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Current Developments in the Commercial Divisions of the
New York State Courts by Schlam Stone & Dolan LLP
Posted: April 15, 2019

Court Analyzes Application of Saving Statue to Case That had Been Transferred Multiple Times

On March 25, 2019, Justice Cohen of the New York County Commercial Division issued a decision in Federal Home Loan Bank of Boston v. Moody’s Corp., 2019 NY Slip Op. 30921(U), analyzing the application of New York’s saving statute (CPLR 205) to an action that had been transferred multiple times, explaining:

This case presents a vexing question regarding the application of CPLR § 205(a). The parties agree that the FHLBB’ s claim in this Court, viewed in isolation, would be time barred because the alleged fraud occurred more than six years before the case was filed on November 2, 2017. The FHLBB’s claim can be saved from dismissal only if its filing date is deemed to relate back to the timely filing date of Moody’s I (April 20, 2011), or at least to the removal date of Moody’s II (May 27, 2011). That is where section 205(a) comes in.

CPLR § 205(a), sometimes referred to as the “saving” statute, provides in relevant part that:

If an action is timely commenced and is terminated in any other manner than by a voluntary discontinuance, a failure to obtain personal jurisdiction over the defendant, a dismissal of the complaint for neglect to prosecute the action, or a final judgment upon the merits, the plaintiff . . . may commence a new action upon the same transaction or occurrence or series of transactions or occurrences within six months after the termination provided that the new action would have been timely commenced at the time of commencement of the prior action.

As the Court of Appeals recently observed, section 205(a) implements the Legislature’s policy preference for the determination of actions on the merits. The statute is remedial in nature and, where applicable, allows plaintiffs to avoid the harsh consequences of the statute of limitations and have their claims determined on the merits where a prior action was commenced within the limitations period, thus putting defendants on notice of
the claims.

The Appellate Division has determined that an out-of-state action is not a prior action within the meaning of section 205(a). The rule appears to have been first announced in Baker v. Commercial Travelers Mutual Accident Ass’n of Am., 3 A.D.2d 265, 266 (4th Dep’t 1957), in which the Fourth Department, addressing a precursor to section 205(a), explained:

Limitations of actions are matters within the concern of the forum. Commencement of suit in another State will not toll or otherwise affect the provisions for limitation of actions in the State of the forum. It follows therefore that, assuming an action was commenced in the United States District Court in Florida where the cause of action arose within the contractual time limit, still that does not make available to the plaintiff the saving statute of New York.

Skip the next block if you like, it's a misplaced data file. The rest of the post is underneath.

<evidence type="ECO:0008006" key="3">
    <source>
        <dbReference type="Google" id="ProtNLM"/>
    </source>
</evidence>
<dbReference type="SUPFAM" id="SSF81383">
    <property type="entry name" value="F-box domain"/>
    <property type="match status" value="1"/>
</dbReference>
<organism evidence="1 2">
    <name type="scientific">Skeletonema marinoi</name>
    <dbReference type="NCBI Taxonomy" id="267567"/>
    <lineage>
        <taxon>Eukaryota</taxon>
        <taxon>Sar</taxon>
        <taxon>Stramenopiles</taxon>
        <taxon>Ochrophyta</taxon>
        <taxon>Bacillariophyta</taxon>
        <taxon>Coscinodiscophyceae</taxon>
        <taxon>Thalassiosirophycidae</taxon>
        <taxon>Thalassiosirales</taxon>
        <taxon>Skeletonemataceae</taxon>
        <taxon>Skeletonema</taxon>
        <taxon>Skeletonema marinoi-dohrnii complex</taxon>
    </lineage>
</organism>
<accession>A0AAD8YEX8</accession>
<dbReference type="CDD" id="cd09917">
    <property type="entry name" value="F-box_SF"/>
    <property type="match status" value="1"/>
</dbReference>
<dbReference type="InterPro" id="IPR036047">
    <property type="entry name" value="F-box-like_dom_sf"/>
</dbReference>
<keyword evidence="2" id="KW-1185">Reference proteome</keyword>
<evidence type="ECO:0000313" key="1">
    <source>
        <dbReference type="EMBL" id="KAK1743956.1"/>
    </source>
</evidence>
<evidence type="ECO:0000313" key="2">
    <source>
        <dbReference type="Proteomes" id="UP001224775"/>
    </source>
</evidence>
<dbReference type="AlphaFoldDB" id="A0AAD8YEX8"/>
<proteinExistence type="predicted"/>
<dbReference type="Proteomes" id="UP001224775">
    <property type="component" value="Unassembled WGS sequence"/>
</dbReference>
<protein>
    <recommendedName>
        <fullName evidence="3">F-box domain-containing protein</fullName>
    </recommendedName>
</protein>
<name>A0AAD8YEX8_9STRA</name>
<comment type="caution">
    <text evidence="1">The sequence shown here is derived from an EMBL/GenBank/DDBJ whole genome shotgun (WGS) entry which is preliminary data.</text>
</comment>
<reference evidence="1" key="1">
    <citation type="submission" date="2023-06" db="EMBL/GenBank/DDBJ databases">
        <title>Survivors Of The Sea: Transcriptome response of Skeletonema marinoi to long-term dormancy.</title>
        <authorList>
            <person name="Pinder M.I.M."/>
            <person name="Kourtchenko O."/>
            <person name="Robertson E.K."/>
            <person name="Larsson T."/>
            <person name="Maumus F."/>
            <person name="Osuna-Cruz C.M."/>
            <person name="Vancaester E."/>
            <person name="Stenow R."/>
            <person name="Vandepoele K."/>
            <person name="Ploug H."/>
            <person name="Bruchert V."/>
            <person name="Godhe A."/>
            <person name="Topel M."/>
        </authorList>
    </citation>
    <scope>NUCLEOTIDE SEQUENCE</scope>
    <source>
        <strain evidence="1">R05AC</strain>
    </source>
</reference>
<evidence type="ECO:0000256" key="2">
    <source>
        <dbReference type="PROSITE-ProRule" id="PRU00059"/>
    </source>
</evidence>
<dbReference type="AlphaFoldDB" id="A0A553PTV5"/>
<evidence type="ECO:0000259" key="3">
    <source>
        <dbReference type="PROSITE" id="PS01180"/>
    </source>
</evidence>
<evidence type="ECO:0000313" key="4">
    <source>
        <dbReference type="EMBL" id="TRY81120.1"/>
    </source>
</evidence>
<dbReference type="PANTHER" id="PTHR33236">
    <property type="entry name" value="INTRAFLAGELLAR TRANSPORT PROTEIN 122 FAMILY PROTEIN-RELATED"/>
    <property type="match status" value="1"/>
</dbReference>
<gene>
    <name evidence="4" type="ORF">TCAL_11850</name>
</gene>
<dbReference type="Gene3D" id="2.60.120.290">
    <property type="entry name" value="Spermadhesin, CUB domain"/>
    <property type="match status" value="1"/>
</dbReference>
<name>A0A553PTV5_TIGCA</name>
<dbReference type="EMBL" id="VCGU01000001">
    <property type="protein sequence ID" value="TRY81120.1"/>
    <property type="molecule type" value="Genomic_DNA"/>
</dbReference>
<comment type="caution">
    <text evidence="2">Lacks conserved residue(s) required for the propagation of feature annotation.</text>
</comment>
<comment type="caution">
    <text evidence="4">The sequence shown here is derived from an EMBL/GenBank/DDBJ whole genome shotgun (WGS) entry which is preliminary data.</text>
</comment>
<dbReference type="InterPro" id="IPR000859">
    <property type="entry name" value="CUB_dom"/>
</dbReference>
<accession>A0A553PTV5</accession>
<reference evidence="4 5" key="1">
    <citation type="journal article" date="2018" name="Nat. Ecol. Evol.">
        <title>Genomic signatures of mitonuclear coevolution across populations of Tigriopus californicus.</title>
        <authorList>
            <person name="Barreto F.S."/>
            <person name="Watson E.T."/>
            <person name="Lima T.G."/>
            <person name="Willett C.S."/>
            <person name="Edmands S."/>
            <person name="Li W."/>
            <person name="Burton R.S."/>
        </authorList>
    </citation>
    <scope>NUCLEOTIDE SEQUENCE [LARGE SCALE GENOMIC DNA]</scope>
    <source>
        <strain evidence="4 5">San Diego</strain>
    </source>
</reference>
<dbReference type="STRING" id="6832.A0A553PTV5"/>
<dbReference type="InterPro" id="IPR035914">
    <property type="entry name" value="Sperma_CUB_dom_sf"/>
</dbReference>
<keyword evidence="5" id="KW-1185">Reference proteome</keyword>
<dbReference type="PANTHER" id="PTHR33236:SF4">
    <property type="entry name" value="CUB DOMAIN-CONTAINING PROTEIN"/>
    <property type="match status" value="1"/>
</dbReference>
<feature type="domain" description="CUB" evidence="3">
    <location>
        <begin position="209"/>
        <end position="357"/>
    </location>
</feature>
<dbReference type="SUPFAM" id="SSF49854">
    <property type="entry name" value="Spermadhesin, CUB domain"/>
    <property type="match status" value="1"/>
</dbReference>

This case presents the unusual (perhaps unique) situation in which the prior action was commenced outside of New York (Moody’s I) but terminated within New York (Moody’s IV). The parties have not cited, nor has the Court found, a case addressing the applicability of CPLR § 205(a) in that context. In the absence of binding authority on point, the Court finds that the most natural reading of the text of section 205(a) is that the FHLBB’s complaint in this case is timely because it was filed within six months of the termination of its prior action by a federal court sitting in New York. That conclusion is bolstered by the Court of Appeals’ admonition that the provision’s broad and liberal purpose is not to be frittered away by any narrow construction.

Here, there is a direct – albeit tumultuous – path from Moody’s I through Moody’s IV. Despite its travels between and among state and federal courts, it was one continuous action. Under federal law, the removal of the case from Massachusetts state court (Moody’s I) to Massachusetts federal court (Moody’s II) did not affect the filing date, which remains the time it was filed in state court.

In turn, after the transfer of the action from Massachusetts federal district court to the SDNY (Moody’s IV), 28 U.S.C. § 1631 provides that the action or appeal shall proceed as if it had been filed in or noticed for the court to which it is transferred on the date upon which it was actually filed in or noticed for the court from which it is transferred.

Although the Court is not bound to take account of federal court procedural rules in its application of CPLR § 205(a), doing so in this case is consistent with the overarching remedial purpose of the New York statute. The federal rules serve the same remedial purpose of avoiding the harsh application of the statute of limitations when the plaintiff is seeking to continue its timely-filed case in the proper forum. The Defendants here plainly have been on notice of the FHLBB’s claims since 2011. Moreover, the final resting place of the action immediately prior to the initiation of the instant case was a New York federal court, and thus applying section 205(a) is consistent with Baker and its progeny.

In sum, the Court finds that the FHLBB’s claim is timely, under CPLR § 205(a), because its prior action was timely commenced in 2011 and the instant case was initiated and served within six months of the termination of that action by the SDNY.

(Internal quotations and citations omitted).

It is not unusual for the statute of limitations to be an issue in complex commercial litigation. Contact Schlam Stone & Dolan partner John Lundin at jlundin@schlamstone.com if you or a client have questions regarding whether a claim is barred by the statute of limitations.

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